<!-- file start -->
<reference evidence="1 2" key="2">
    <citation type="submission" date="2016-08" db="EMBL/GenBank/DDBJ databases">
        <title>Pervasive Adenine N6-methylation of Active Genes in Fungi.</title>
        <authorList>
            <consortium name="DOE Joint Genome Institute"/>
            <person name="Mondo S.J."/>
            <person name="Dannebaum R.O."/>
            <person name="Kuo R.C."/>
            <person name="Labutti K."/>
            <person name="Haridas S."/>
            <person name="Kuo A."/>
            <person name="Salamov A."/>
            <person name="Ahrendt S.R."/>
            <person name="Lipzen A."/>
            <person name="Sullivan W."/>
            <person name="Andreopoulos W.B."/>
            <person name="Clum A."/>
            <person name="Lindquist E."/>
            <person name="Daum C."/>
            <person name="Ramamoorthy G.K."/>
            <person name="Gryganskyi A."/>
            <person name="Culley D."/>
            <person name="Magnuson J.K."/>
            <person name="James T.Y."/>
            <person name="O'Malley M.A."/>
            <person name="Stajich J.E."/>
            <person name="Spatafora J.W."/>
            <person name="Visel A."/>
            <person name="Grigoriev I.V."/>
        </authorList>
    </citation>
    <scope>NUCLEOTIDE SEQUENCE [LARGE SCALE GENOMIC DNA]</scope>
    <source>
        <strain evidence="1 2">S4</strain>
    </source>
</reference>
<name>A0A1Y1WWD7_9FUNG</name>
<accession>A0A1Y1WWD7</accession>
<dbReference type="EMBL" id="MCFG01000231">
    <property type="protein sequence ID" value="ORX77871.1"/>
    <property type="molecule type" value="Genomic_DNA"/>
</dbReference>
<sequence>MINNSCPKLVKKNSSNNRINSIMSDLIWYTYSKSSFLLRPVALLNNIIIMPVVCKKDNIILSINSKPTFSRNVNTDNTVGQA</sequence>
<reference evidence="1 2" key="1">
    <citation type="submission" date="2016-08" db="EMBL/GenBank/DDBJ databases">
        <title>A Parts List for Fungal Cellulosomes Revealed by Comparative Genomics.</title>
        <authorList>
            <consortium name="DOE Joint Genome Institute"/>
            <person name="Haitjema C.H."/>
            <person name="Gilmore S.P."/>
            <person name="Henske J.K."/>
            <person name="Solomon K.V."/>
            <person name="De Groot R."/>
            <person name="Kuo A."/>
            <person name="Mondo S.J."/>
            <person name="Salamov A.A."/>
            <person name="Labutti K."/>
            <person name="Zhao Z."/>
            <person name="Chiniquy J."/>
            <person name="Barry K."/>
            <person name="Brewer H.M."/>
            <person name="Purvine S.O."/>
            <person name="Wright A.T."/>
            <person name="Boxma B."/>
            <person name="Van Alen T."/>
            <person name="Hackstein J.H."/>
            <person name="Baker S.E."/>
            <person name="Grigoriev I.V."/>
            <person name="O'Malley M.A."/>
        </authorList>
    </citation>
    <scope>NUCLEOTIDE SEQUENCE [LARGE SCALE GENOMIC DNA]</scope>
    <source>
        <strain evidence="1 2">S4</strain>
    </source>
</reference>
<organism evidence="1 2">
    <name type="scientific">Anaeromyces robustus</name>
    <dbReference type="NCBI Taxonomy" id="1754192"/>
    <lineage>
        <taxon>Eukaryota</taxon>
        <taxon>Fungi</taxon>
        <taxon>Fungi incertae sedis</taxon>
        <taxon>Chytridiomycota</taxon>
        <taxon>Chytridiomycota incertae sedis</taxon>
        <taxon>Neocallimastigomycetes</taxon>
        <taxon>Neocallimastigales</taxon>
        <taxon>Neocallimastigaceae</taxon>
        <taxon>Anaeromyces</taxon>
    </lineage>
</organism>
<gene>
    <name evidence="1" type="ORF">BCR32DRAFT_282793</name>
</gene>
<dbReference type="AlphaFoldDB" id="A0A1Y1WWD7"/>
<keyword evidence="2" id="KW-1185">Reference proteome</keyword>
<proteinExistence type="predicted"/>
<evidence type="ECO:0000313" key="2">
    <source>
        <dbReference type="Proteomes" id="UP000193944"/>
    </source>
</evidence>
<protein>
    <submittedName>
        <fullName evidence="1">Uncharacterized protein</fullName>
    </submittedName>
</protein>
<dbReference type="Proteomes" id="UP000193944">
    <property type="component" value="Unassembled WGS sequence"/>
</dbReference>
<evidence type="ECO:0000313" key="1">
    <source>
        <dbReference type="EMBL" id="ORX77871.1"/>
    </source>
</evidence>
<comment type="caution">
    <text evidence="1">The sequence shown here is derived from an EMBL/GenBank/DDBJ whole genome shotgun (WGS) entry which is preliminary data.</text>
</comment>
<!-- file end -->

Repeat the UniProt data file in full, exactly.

<reference evidence="1 2" key="2">
    <citation type="submission" date="2016-08" db="EMBL/GenBank/DDBJ databases">
        <title>Pervasive Adenine N6-methylation of Active Genes in Fungi.</title>
        <authorList>
            <consortium name="DOE Joint Genome Institute"/>
            <person name="Mondo S.J."/>
            <person name="Dannebaum R.O."/>
            <person name="Kuo R.C."/>
            <person name="Labutti K."/>
            <person name="Haridas S."/>
            <person name="Kuo A."/>
            <person name="Salamov A."/>
            <person name="Ahrendt S.R."/>
            <person name="Lipzen A."/>
            <person name="Sullivan W."/>
            <person name="Andreopoulos W.B."/>
            <person name="Clum A."/>
            <person name="Lindquist E."/>
            <person name="Daum C."/>
            <person name="Ramamoorthy G.K."/>
            <person name="Gryganskyi A."/>
            <person name="Culley D."/>
            <person name="Magnuson J.K."/>
            <person name="James T.Y."/>
            <person name="O'Malley M.A."/>
            <person name="Stajich J.E."/>
            <person name="Spatafora J.W."/>
            <person name="Visel A."/>
            <person name="Grigoriev I.V."/>
        </authorList>
    </citation>
    <scope>NUCLEOTIDE SEQUENCE [LARGE SCALE GENOMIC DNA]</scope>
    <source>
        <strain evidence="1 2">S4</strain>
    </source>
</reference>
<name>A0A1Y1WWD7_9FUNG</name>
<accession>A0A1Y1WWD7</accession>
<dbReference type="EMBL" id="MCFG01000231">
    <property type="protein sequence ID" value="ORX77871.1"/>
    <property type="molecule type" value="Genomic_DNA"/>
</dbReference>
<sequence>MINNSCPKLVKKNSSNNRINSIMSDLIWYTYSKSSFLLRPVALLNNIIIMPVVCKKDNIILSINSKPTFSRNVNTDNTVGQA</sequence>
<reference evidence="1 2" key="1">
    <citation type="submission" date="2016-08" db="EMBL/GenBank/DDBJ databases">
        <title>A Parts List for Fungal Cellulosomes Revealed by Comparative Genomics.</title>
        <authorList>
            <consortium name="DOE Joint Genome Institute"/>
            <person name="Haitjema C.H."/>
            <person name="Gilmore S.P."/>
            <person name="Henske J.K."/>
            <person name="Solomon K.V."/>
            <person name="De Groot R."/>
            <person name="Kuo A."/>
            <person name="Mondo S.J."/>
            <person name="Salamov A.A."/>
            <person name="Labutti K."/>
            <person name="Zhao Z."/>
            <person name="Chiniquy J."/>
            <person name="Barry K."/>
            <person name="Brewer H.M."/>
            <person name="Purvine S.O."/>
            <person name="Wright A.T."/>
            <person name="Boxma B."/>
            <person name="Van Alen T."/>
            <person name="Hackstein J.H."/>
            <person name="Baker S.E."/>
            <person name="Grigoriev I.V."/>
            <person name="O'Malley M.A."/>
        </authorList>
    </citation>
    <scope>NUCLEOTIDE SEQUENCE [LARGE SCALE GENOMIC DNA]</scope>
    <source>
        <strain evidence="1 2">S4</strain>
    </source>
</reference>
<organism evidence="1 2">
    <name type="scientific">Anaeromyces robustus</name>
    <dbReference type="NCBI Taxonomy" id="1754192"/>
    <lineage>
        <taxon>Eukaryota</taxon>
        <taxon>Fungi</taxon>
        <taxon>Fungi incertae sedis</taxon>
        <taxon>Chytridiomycota</taxon>
        <taxon>Chytridiomycota incertae sedis</taxon>
        <taxon>Neocallimastigomycetes</taxon>
        <taxon>Neocallimastigales</taxon>
        <taxon>Neocallimastigaceae</taxon>
        <taxon>Anaeromyces</taxon>
    </lineage>
</organism>
<gene>
    <name evidence="1" type="ORF">BCR32DRAFT_282793</name>
</gene>
<dbReference type="AlphaFoldDB" id="A0A1Y1WWD7"/>
<keyword evidence="2" id="KW-1185">Reference proteome</keyword>
<proteinExistence type="predicted"/>
<evidence type="ECO:0000313" key="2">
    <source>
        <dbReference type="Proteomes" id="UP000193944"/>
    </source>
</evidence>
<protein>
    <submittedName>
        <fullName evidence="1">Uncharacterized protein</fullName>
    </submittedName>
</protein>
<dbReference type="Proteomes" id="UP000193944">
    <property type="component" value="Unassembled WGS sequence"/>
</dbReference>
<evidence type="ECO:0000313" key="1">
    <source>
        <dbReference type="EMBL" id="ORX77871.1"/>
    </source>
</evidence>
<comment type="caution">
    <text evidence="1">The sequence shown here is derived from an EMBL/GenBank/DDBJ whole genome shotgun (WGS) entry which is preliminary data.</text>
</comment>